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Money, Money, Money: Goldman Sachs invests $10B in 1M Black women

Photo by Alexander Schimmeck on Unsplash

Investment banking and financial services giant Goldman Sachs is investing $10 billion to close the racial and gender bias gap for Black women in the U.S.

The One Million Black Women investment initiative will focus on health care, wealth, housing and education investments, as well as provide $100 million in philanthropic aid over the next decade, to support the lives of Black women.

The massive investment to uplift Black women comes at an unprecedented time when healthcare inequities are significantly prevalent. Black women and men are disproportionately impacted by Covid-19 cases, hospitalizations and death, compared to white women and men. The initiative is also based on powerful economic facts: Black women are powerhouses at home and in the economy.

“Black women are at the center of this investment strategy because we know that capital has the power to affect change, and we know that Black women have the power to transform communities,” Margaret Anadu, global head of Sustainability and Impact for Goldman Sachs Asset Management, said in a statement. “If we can make our economy work for Black women, we all benefit.”

Goldman Sachs, which is a $120 billion company with more than 40,000 employees, sees value in reducing the earnings gap for Black women––and they’ve quantified it. An additional 1.2 to 1.7 million more jobs are possible by reducing this wage gap, as well as an increase in the U.S. GDP up to $450 billion, according to Goldman’s report.

The initiative is “led by Black women, partnered with Black women” and centered on Black women. Among its Advisory Council of Black Leaders is Rosalind Brewer, who recently took over as CEO of Walgreens. Brewer is currently the only Black woman CEO of a Fortune 500 company.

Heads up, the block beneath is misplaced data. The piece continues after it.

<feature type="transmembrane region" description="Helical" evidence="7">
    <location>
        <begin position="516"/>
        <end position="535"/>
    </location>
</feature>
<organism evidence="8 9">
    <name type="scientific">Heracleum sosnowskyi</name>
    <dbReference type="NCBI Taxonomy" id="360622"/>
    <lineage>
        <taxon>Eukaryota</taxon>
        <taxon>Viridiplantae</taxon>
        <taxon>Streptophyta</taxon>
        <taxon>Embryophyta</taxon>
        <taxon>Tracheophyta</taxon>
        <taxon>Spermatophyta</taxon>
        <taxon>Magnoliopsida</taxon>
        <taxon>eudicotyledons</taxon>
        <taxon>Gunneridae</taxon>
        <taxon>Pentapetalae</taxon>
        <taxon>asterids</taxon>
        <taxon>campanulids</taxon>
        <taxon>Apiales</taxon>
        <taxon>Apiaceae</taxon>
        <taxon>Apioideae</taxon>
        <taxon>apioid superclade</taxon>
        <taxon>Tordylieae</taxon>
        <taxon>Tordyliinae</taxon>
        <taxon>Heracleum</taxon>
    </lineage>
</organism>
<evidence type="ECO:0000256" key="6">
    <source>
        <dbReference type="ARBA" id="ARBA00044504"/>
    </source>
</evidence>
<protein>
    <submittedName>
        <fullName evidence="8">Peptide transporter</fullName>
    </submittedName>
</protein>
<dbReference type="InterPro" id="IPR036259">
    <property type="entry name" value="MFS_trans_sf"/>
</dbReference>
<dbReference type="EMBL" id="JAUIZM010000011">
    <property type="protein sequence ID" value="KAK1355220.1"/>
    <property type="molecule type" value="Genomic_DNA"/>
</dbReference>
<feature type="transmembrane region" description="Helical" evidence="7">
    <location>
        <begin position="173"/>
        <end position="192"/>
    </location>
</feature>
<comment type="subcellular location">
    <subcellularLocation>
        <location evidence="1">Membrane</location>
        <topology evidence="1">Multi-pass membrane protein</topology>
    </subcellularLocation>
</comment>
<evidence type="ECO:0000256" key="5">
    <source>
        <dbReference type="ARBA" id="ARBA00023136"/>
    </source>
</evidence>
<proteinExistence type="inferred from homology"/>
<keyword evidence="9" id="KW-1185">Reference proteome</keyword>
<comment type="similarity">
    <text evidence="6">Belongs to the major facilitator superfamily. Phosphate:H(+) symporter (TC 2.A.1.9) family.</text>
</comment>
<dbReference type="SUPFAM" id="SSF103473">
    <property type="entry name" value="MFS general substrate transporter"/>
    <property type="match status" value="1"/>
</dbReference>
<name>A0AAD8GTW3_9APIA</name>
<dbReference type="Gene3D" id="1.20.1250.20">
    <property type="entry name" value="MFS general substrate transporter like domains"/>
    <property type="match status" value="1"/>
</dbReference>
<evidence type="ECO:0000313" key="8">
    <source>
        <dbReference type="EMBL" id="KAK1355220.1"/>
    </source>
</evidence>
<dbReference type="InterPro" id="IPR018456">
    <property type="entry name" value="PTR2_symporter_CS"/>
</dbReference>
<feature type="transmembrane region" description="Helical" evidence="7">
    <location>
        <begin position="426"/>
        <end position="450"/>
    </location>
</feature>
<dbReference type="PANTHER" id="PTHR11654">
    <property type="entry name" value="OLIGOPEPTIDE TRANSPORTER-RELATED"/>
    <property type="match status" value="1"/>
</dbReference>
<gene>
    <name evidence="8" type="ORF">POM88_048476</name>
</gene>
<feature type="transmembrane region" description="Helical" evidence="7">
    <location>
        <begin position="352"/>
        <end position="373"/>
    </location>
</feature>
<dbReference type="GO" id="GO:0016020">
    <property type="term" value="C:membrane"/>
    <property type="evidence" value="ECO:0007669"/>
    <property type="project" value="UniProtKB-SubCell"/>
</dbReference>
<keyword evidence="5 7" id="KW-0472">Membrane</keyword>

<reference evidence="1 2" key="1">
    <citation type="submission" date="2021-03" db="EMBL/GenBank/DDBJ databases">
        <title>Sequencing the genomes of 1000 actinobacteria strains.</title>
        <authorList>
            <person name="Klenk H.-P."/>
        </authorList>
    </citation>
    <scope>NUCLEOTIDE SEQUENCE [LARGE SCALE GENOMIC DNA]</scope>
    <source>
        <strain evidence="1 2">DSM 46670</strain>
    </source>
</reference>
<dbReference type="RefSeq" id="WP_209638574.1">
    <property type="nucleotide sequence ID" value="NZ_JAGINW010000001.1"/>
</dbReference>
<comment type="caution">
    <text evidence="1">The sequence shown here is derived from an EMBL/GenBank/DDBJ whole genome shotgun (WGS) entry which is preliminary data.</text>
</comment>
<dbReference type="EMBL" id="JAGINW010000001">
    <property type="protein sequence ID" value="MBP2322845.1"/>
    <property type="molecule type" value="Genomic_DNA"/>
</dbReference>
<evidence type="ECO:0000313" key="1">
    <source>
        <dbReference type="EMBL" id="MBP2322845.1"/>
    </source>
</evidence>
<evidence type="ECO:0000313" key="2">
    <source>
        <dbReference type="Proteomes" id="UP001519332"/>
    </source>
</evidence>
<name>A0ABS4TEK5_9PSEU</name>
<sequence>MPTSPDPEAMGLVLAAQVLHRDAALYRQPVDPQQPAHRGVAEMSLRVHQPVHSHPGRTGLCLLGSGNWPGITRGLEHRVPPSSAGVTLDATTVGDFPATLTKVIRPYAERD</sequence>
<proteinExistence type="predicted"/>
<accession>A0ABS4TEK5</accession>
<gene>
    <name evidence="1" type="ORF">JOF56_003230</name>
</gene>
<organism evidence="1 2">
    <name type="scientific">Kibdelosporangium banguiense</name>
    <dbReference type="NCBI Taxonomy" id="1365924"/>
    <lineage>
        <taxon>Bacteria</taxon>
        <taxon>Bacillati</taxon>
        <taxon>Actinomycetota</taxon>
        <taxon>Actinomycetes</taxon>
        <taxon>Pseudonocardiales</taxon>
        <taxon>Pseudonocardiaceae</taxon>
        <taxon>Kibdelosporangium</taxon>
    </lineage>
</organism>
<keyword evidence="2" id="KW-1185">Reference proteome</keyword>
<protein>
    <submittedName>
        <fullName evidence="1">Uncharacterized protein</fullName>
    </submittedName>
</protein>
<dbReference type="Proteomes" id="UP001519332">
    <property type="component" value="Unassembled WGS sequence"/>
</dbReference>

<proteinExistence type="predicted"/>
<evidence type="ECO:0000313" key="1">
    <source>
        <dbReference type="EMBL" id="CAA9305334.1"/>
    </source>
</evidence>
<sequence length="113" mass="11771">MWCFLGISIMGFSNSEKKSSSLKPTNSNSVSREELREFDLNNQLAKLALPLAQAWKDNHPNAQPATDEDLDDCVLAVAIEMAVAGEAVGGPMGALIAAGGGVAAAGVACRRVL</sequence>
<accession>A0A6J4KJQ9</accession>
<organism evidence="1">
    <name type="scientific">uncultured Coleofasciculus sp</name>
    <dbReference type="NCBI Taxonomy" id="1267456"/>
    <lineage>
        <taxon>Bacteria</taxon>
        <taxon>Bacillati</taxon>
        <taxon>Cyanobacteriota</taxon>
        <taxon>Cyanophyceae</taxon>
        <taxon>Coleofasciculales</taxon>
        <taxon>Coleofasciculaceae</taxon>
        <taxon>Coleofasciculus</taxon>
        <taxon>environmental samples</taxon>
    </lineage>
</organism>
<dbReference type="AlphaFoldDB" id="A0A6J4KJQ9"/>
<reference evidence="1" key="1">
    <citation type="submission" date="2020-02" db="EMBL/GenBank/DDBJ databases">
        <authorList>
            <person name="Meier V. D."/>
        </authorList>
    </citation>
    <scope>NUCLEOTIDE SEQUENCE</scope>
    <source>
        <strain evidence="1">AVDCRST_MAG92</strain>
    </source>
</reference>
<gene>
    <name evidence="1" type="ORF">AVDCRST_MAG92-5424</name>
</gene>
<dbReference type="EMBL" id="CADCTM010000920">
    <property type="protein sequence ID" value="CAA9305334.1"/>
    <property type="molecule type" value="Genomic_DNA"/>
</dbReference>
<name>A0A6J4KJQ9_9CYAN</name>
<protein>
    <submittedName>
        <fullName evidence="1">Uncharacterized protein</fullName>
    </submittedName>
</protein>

With respect to health care, Goldman Sachs intends to finance Federally Qualified Health Centers, hospital partnerships and telehealth innovations to improve access to affordable, quality care for Black women, who face serious disparities across healthcare specialties.

For example, the pregnancy mortality rate for Black women is three to five times higher than it is for white women. They also have higher rates of heart disease, diabetes and breast and cervical cancers. Plus, Black women more frequently report “fair” or “poor” health, compared to white women, instead of “good” or “very good” health.

The far-reaching effects of the pandemic have also walloped Black women in the workplace. Unemployment among Black women has skyrocketed to 9.1%, compared to 5.2% among white women, according to recent labor statistics to the most recent statistics from the U.S. Bureau of Labor Statistics. They are also less likely to feel supported at work due to the pandemic.

In addition to health care, the initiative focuses on job creation and career development, education, housing, access to the internet, financial education and increasing access to capital for Black entrepreneurs.

“One Million Black Women will be central to our inclusive growth priorities and goals over the next decade,” Dina Powell McCormick, Global Head of Sustainability and Inclusive Growth for Goldman Sachs said in the same statement. “The initiative will be guided by partners with whom we have worked for nearly two decades to build our programs that impact underserved communities and women across the United States.”

Other major companies are also taking notice of the potential in Black women. Just last month, Google announced it will train 100,000 Black women in digital skills as part of its Grow with Google: Black Women Lead.

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